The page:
Saranaz Barforoush often gets asked why she pursued a PhD in journalism.
To some, academia seems at odds with the daily pace of newsrooms.
But Barforoush isn’t just interested in the mechanics of reporting. She’s equally attuned to representations in media and the forces that shape coverage.
And she’s eager to spark critical discussions with students at UBC School of Journalism, which she has joined as a sessional lecturer for the 2017–18 academic year.
“It’s fascinating to me how journalism is taught,” Baforoush said.
“I think we have a responsibility as former journalists and academics to make sure we’re equipping young journalists with every tool and knowledge.”
From Iran to Canada
Barforoush has plenty of insights to share.
She was born in Iran during the Iraq war and grew up in England. She later returned to Tehran, where she studied journalism and kickstarted her career covering cinema, arts, the tech boom and women’s issues.
In 2009, Barforoush moved to the U.S. to pursue a second master’s degree in southern Illinois.
She later attended the Philip Merrill College of Journalism at the University of Maryland to complete a PhD.
Earlier this year, she successfully defended her dissertation, “Tyrants, Thugs, Fanatics and Charmers: U.S. Media Coverage of the Leaders of China and Iran.”
During that time, she had her eye on the UBC School of Journalism.
“How do you talk about people that aren’t from your culture and religion and society? How do you maintain journalistic values when you’re doing that? And why does that really matter?”
Barforoush is tackling those questions with the eight students in the International Reporting Program, which she’s co-teaching with associate professor Peter Klein. In a recent class, they discussed the idea of “othering” subjects in international reporting.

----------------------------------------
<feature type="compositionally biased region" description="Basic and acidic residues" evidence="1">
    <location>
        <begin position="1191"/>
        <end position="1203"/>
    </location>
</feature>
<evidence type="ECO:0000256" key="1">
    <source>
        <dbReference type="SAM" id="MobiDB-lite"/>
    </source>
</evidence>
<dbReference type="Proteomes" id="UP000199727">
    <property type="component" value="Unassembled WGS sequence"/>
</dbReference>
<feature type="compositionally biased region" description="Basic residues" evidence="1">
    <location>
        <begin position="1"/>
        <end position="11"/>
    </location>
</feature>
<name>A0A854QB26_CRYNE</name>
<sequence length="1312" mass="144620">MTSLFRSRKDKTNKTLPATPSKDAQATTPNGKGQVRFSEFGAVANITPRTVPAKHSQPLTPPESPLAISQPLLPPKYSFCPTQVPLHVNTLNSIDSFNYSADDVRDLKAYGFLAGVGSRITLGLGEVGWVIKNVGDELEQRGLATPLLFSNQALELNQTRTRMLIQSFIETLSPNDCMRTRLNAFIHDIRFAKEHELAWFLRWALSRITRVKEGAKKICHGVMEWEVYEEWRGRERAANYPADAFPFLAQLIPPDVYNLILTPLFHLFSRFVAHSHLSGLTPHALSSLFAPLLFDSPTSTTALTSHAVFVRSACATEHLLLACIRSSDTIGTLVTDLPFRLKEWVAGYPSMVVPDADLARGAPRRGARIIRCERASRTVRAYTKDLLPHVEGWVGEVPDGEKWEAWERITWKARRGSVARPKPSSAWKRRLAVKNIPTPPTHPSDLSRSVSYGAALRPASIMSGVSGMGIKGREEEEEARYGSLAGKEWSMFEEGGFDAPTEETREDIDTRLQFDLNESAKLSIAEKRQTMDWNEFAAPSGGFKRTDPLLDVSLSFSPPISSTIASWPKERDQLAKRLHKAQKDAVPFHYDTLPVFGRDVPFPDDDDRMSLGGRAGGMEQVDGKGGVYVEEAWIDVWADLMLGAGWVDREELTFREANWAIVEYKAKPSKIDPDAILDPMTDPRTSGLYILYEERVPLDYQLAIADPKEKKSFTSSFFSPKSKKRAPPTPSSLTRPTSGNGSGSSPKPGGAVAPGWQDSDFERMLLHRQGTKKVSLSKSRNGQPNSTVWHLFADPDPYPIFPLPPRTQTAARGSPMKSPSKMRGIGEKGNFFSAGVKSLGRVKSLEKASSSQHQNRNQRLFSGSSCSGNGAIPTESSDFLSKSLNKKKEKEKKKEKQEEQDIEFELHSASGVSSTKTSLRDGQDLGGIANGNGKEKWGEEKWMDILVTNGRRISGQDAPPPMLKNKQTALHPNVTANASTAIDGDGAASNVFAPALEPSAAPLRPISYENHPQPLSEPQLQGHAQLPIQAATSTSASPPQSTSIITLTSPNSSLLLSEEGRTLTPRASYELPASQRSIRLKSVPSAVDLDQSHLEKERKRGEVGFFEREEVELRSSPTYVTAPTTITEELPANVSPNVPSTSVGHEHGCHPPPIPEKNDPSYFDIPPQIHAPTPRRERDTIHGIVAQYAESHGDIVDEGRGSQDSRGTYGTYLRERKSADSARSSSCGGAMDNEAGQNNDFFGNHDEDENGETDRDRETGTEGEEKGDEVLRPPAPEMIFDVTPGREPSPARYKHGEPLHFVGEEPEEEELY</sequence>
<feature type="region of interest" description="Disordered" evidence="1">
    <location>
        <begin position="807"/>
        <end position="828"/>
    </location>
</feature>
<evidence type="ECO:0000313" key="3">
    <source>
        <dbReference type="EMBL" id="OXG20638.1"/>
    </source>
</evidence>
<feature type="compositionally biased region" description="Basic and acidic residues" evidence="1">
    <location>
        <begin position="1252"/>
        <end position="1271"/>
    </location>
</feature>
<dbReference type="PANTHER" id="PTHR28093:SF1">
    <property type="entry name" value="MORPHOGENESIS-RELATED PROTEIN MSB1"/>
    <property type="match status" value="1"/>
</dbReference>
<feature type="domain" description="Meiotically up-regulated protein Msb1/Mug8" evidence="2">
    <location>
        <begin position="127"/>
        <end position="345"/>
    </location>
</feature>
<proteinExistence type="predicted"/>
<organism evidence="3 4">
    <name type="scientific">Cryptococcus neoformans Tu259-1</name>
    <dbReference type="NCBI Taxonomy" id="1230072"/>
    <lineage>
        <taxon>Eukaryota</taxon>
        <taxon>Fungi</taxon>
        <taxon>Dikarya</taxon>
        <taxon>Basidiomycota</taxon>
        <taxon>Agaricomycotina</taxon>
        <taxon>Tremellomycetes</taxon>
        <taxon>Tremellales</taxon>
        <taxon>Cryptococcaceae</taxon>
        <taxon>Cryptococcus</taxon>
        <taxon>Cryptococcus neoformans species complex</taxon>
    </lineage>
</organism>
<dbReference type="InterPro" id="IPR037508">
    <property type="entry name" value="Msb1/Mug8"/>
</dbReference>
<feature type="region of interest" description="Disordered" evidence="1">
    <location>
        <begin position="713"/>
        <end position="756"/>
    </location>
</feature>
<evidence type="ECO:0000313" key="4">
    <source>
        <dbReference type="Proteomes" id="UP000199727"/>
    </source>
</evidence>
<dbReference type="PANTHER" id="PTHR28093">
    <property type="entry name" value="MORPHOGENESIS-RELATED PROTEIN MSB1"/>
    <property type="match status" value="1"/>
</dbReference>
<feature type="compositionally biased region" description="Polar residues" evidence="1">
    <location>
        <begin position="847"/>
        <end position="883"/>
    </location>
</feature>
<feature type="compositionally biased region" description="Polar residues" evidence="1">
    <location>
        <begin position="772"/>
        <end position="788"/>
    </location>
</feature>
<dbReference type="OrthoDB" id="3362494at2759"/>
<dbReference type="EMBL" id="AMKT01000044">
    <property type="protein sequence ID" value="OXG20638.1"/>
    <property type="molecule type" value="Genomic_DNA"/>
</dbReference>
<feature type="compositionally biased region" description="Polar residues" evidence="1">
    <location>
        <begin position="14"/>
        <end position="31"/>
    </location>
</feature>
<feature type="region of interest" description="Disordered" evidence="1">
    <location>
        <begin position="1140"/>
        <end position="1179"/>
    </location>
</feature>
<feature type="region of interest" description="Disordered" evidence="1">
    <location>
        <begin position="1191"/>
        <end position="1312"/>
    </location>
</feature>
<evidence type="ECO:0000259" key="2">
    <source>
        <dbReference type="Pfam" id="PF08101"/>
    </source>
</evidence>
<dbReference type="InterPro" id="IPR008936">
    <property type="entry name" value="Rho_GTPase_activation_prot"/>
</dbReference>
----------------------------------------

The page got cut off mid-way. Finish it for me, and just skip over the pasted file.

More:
“It’s a problem because we train journalists in many instances based on the norm and values of the society they’re studying in,” Barforoush said.
“But what happens when they are assigned to do stories that are so different form the societies they come in? It’s about having the mindset of acceptance and questioning while being tolerant.”
Barforoush is also co-teaching the first-year Integrated Journalism course alongside senior instructor Kathryn Gretsinger and adjunct professor Frances Bula.
In addition, she’ll be teaching in Decoding Social Media, the undergraduate Journalism 100 course, and the Vancouver Summer Program.
“I’m really excited to be here,” Barforoush said. “The students have amazed me with how engaged and well versed they are. That’s something that gives me hope.”